Network Functions Virtualization (NFV) is a call to action for traditional Service Provider (Carrier Telcos) to adopt software virtualization and general purpose hardware especially for the networking pieces. The ideas for NFV are not new. What is new with NFV is the move away from proprietary hardware in some segments of their network.
Figure 1: Motivations for NFV
Virtualization is not a new concept; today Gartner estimates that more than 50% of the x86 server install base is virtualized. This trend is not limited to application virtualization: virtualized networking capabilities can also be deployed on non-proprietary server hardware and this is the crux of the NFV movement.
Virtualization provides the benefit of being able to host multiple applications on a single server, providing significant cost savings. However, for NFV the main impetus may not be ‘cost’ reduction although that is a major benefit of this approach. As an acquaintance inside one such large SP told me, SPs have millions to spend on traditional, proprietary gear. The reason, therefore, for the adoption of NFV is more for the speed with which services can be deployed due to the flexibility and agility of virtualization.
Traditional SPs are now looking at Amazon, Rackspace, and other Cloud Service Providers (CSP) and are working to adopt the CSP model without giving up their requirements for security, performance, and scale. The CSP model is a highly automated, highly orchestrated, virtualized system for deployment of Virtual Private Clouds. What makes the CSP model so attractive is its ability to provide services in innovative ways - and fast. CSPs can provide multi-tenancy in their Cloud Model with inbuilt security using VPN and firewalling. Most importantly, they are also providing Big Data tools to their customers for data analytics. This is not surprising, but indeed a smart move since they already collect tons of data. Their infrastructure gives them this ability to do data analytics natively and not as an afterthought which is characteristic of most traditional networks. For these reasons, the NFV movement is a validation of the CSP model.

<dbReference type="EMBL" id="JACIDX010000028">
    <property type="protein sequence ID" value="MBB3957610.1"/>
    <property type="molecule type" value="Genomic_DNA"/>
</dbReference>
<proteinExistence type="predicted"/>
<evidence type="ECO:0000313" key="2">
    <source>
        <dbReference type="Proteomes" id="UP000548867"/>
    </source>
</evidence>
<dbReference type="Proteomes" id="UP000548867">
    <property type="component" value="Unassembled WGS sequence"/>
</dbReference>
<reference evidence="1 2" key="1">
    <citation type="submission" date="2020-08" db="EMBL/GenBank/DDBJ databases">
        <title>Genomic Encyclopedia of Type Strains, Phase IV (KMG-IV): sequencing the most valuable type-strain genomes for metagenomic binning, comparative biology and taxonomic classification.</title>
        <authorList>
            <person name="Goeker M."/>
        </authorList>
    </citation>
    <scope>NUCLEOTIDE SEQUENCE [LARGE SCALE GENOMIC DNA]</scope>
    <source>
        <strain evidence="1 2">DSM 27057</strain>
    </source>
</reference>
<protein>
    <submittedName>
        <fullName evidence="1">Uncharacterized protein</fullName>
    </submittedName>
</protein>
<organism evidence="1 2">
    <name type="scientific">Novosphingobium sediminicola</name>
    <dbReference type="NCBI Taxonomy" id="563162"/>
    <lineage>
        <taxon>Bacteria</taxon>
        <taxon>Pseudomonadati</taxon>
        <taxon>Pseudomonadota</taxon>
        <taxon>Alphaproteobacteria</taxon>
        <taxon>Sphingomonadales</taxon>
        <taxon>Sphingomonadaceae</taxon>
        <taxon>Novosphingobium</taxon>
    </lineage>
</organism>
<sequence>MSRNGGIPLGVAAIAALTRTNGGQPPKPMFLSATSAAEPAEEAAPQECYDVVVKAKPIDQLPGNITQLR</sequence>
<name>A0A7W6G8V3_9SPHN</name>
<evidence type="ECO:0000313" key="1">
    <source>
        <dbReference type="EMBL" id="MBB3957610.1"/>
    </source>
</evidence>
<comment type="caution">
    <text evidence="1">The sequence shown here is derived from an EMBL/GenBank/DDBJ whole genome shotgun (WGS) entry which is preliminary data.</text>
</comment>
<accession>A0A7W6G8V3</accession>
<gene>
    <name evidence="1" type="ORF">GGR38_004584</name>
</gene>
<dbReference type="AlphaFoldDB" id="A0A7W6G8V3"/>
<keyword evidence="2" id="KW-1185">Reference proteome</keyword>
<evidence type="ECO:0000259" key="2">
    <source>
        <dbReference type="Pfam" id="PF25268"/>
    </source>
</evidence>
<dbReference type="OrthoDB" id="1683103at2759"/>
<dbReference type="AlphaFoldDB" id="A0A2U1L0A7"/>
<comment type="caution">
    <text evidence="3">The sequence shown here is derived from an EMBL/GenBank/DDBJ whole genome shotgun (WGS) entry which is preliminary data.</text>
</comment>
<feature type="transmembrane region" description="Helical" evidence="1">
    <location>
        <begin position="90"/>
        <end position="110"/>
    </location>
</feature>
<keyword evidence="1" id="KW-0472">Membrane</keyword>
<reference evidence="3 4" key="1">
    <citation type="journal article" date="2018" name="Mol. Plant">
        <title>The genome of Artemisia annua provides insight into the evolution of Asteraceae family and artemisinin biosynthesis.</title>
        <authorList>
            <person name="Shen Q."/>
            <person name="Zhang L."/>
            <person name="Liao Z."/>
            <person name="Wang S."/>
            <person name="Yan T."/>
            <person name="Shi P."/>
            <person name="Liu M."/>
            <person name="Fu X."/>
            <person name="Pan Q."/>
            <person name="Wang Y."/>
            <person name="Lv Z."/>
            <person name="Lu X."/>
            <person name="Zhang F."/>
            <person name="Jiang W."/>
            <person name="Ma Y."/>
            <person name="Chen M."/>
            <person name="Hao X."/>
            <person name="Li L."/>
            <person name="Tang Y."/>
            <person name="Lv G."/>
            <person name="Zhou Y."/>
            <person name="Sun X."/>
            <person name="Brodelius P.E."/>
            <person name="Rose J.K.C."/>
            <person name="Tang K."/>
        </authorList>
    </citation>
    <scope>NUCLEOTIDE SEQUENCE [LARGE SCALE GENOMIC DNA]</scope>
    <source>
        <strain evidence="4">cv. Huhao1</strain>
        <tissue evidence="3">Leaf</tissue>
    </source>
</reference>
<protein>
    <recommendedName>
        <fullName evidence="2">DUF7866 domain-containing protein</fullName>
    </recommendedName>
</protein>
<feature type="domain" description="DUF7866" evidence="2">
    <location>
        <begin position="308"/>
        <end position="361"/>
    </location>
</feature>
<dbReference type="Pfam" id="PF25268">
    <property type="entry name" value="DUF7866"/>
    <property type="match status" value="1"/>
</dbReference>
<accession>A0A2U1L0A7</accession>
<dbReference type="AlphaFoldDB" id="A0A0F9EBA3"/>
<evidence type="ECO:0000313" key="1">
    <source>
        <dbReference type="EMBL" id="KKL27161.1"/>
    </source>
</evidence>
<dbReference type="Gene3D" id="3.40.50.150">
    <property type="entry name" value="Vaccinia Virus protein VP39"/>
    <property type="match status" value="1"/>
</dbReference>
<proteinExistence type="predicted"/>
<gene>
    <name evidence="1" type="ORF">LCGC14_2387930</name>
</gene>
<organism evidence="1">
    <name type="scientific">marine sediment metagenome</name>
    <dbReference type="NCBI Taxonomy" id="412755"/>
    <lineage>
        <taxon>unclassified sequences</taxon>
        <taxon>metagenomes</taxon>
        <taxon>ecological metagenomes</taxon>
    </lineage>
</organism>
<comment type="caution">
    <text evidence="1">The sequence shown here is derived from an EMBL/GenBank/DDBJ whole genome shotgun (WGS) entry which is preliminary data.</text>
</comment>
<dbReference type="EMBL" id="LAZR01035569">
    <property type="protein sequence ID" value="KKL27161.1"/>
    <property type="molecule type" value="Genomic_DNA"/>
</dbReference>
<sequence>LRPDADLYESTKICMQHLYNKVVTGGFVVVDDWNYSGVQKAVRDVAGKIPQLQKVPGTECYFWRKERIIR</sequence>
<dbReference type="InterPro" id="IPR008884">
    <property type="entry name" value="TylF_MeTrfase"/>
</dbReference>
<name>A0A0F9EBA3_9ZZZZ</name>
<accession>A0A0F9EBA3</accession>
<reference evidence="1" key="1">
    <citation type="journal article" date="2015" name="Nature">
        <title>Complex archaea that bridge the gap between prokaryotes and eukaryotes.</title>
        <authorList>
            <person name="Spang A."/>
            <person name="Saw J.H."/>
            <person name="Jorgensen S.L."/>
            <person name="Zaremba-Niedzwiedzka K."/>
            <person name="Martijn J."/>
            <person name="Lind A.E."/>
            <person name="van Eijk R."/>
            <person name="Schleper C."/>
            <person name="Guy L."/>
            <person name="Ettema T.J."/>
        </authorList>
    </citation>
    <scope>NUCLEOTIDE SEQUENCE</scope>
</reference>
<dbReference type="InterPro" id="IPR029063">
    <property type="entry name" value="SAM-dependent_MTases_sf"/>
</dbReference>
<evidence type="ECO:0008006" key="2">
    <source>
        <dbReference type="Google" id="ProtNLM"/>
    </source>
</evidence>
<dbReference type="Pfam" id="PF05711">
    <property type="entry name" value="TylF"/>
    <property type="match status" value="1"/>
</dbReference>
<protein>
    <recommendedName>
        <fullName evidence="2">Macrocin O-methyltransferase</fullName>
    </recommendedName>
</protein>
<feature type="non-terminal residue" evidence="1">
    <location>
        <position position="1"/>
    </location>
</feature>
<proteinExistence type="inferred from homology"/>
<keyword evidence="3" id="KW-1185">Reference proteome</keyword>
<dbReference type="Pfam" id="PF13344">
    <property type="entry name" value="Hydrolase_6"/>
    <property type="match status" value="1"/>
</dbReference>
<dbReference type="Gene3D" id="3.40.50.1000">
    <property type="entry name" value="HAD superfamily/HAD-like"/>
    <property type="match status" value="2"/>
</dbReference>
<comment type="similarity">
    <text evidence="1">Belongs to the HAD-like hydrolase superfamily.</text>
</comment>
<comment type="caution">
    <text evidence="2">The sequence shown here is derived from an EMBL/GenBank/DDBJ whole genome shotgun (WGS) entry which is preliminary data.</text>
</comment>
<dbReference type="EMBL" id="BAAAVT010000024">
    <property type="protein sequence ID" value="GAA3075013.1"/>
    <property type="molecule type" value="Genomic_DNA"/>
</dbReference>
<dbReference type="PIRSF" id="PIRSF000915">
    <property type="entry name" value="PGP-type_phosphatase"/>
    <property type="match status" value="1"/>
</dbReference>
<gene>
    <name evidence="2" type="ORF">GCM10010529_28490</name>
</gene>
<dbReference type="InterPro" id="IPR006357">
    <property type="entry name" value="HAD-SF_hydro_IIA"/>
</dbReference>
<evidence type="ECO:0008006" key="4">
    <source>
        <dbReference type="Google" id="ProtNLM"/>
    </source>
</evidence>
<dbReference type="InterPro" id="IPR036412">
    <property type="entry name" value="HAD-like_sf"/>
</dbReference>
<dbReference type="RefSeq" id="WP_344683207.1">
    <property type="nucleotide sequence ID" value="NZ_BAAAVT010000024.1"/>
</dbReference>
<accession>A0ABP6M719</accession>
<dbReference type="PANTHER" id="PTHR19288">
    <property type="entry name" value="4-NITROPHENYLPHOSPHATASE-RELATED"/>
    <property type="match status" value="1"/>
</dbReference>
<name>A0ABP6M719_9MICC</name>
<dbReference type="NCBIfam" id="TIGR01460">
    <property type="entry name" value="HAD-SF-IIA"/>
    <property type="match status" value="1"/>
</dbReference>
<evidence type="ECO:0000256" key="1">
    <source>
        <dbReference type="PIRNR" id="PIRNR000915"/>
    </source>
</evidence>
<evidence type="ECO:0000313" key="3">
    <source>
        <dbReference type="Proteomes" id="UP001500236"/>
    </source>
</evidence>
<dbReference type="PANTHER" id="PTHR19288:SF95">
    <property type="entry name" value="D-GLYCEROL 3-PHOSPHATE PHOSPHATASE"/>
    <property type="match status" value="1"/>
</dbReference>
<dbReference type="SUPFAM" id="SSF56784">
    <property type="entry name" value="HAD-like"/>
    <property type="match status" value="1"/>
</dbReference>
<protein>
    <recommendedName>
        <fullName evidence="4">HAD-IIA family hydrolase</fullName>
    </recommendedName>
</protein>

Technical challenges for moving to NFV may pose a few obstacles. Dedicated and newer hardware is required to achieve faster speeds using SR-IOV (or PCI Passthrough). The need for dedicated servers stems from the fact that the NIC is tied to the interfaces of the virtual machine for higher throughput and performance (no virtual switches in between and therefore higher throughput). For maximized performance, newer servers with newer NICs that support SR-IOV are required. In addition to performance, higher Service Level Agreements (SLAs), stringent Quality of Service (QoS) requirements, and High Availability (HA) will be focus of the overall NFV effort.
An additional point to support NFV requirements is the idea that server and chip vendors can now provide reference architectures (e.g. Intel) and create a staging area for new innovation. NFV has the potential to create a new paradigm in the networking industry by enabling enterprises and SPs to speed up application and service delivery to their end customers. This is indeed a trend that is worth following.